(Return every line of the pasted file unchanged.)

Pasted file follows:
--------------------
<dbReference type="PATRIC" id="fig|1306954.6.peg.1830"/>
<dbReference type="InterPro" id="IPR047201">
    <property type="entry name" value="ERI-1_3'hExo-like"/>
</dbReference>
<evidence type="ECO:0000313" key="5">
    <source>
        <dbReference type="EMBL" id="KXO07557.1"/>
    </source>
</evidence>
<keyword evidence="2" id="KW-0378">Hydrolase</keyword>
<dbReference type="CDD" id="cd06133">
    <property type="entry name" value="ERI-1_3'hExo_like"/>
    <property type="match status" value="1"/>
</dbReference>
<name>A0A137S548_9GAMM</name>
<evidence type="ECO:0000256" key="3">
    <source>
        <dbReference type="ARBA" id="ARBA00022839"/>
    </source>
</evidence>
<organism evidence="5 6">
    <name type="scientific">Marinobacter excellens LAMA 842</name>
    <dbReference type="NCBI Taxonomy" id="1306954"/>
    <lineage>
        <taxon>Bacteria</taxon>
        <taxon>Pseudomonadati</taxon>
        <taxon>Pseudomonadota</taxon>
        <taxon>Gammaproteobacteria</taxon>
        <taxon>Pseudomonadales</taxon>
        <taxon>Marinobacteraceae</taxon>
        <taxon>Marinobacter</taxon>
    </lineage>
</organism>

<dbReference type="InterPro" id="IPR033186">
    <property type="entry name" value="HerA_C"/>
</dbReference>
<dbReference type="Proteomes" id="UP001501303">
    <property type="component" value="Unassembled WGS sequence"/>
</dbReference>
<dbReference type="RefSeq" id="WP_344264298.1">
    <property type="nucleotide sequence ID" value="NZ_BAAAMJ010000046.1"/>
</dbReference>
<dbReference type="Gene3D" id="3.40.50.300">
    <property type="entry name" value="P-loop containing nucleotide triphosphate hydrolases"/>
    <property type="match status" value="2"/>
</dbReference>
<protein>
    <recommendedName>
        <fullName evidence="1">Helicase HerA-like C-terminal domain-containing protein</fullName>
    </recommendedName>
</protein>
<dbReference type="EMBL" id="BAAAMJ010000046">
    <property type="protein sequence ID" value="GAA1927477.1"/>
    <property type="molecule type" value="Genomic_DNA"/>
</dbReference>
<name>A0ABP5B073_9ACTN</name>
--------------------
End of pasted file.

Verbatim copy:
<dbReference type="PATRIC" id="fig|1306954.6.peg.1830"/>
<dbReference type="InterPro" id="IPR047201">
    <property type="entry name" value="ERI-1_3'hExo-like"/>
</dbReference>
<evidence type="ECO:0000313" key="5">
    <source>
        <dbReference type="EMBL" id="KXO07557.1"/>
    </source>
</evidence>
<keyword evidence="2" id="KW-0378">Hydrolase</keyword>
<dbReference type="CDD" id="cd06133">
    <property type="entry name" value="ERI-1_3'hExo_like"/>
    <property type="match status" value="1"/>
</dbReference>
<name>A0A137S548_9GAMM</name>
<evidence type="ECO:0000256" key="3">
    <source>
        <dbReference type="ARBA" id="ARBA00022839"/>
    </source>
</evidence>
<organism evidence="5 6">
    <name type="scientific">Marinobacter excellens LAMA 842</name>
    <dbReference type="NCBI Taxonomy" id="1306954"/>
    <lineage>
        <taxon>Bacteria</taxon>
        <taxon>Pseudomonadati</taxon>
        <taxon>Pseudomonadota</taxon>
        <taxon>Gammaproteobacteria</taxon>
        <taxon>Pseudomonadales</taxon>
        <taxon>Marinobacteraceae</taxon>
        <taxon>Marinobacter</taxon>
    </lineage>
</organism>

<dbReference type="InterPro" id="IPR033186">
    <property type="entry name" value="HerA_C"/>
</dbReference>
<dbReference type="Proteomes" id="UP001501303">
    <property type="component" value="Unassembled WGS sequence"/>
</dbReference>
<dbReference type="RefSeq" id="WP_344264298.1">
    <property type="nucleotide sequence ID" value="NZ_BAAAMJ010000046.1"/>
</dbReference>
<dbReference type="Gene3D" id="3.40.50.300">
    <property type="entry name" value="P-loop containing nucleotide triphosphate hydrolases"/>
    <property type="match status" value="2"/>
</dbReference>
<protein>
    <recommendedName>
        <fullName evidence="1">Helicase HerA-like C-terminal domain-containing protein</fullName>
    </recommendedName>
</protein>
<dbReference type="EMBL" id="BAAAMJ010000046">
    <property type="protein sequence ID" value="GAA1927477.1"/>
    <property type="molecule type" value="Genomic_DNA"/>
</dbReference>
<name>A0ABP5B073_9ACTN</name>